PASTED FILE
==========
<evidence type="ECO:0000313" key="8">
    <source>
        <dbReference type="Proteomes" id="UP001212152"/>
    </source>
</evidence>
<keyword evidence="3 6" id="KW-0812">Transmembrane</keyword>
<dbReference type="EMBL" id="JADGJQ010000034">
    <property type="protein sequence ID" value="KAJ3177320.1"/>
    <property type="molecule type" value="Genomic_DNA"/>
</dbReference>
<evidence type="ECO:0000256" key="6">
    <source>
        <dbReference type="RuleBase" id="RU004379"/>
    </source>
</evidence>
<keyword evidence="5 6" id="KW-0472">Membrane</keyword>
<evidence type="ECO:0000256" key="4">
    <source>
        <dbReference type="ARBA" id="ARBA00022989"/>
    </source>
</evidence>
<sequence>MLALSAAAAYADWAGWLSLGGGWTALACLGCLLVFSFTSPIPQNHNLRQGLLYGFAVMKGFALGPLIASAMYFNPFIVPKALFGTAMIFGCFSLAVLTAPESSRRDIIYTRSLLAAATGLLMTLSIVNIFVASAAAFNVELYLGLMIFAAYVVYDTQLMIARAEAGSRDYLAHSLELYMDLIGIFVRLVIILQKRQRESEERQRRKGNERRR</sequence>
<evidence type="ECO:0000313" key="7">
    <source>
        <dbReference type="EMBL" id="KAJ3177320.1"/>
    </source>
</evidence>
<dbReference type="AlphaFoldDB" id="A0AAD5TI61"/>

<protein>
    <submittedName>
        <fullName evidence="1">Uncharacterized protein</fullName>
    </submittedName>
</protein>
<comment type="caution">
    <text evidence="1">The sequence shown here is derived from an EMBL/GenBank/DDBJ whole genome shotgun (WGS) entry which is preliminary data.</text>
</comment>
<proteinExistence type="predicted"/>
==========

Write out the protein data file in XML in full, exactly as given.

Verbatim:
<evidence type="ECO:0000313" key="8">
    <source>
        <dbReference type="Proteomes" id="UP001212152"/>
    </source>
</evidence>
<keyword evidence="3 6" id="KW-0812">Transmembrane</keyword>
<dbReference type="EMBL" id="JADGJQ010000034">
    <property type="protein sequence ID" value="KAJ3177320.1"/>
    <property type="molecule type" value="Genomic_DNA"/>
</dbReference>
<evidence type="ECO:0000256" key="6">
    <source>
        <dbReference type="RuleBase" id="RU004379"/>
    </source>
</evidence>
<keyword evidence="5 6" id="KW-0472">Membrane</keyword>
<evidence type="ECO:0000256" key="4">
    <source>
        <dbReference type="ARBA" id="ARBA00022989"/>
    </source>
</evidence>
<sequence>MLALSAAAAYADWAGWLSLGGGWTALACLGCLLVFSFTSPIPQNHNLRQGLLYGFAVMKGFALGPLIASAMYFNPFIVPKALFGTAMIFGCFSLAVLTAPESSRRDIIYTRSLLAAATGLLMTLSIVNIFVASAAAFNVELYLGLMIFAAYVVYDTQLMIARAEAGSRDYLAHSLELYMDLIGIFVRLVIILQKRQRESEERQRRKGNERRR</sequence>
<evidence type="ECO:0000313" key="7">
    <source>
        <dbReference type="EMBL" id="KAJ3177320.1"/>
    </source>
</evidence>
<dbReference type="AlphaFoldDB" id="A0AAD5TI61"/>

<protein>
    <submittedName>
        <fullName evidence="1">Uncharacterized protein</fullName>
    </submittedName>
</protein>
<comment type="caution">
    <text evidence="1">The sequence shown here is derived from an EMBL/GenBank/DDBJ whole genome shotgun (WGS) entry which is preliminary data.</text>
</comment>
<proteinExistence type="predicted"/>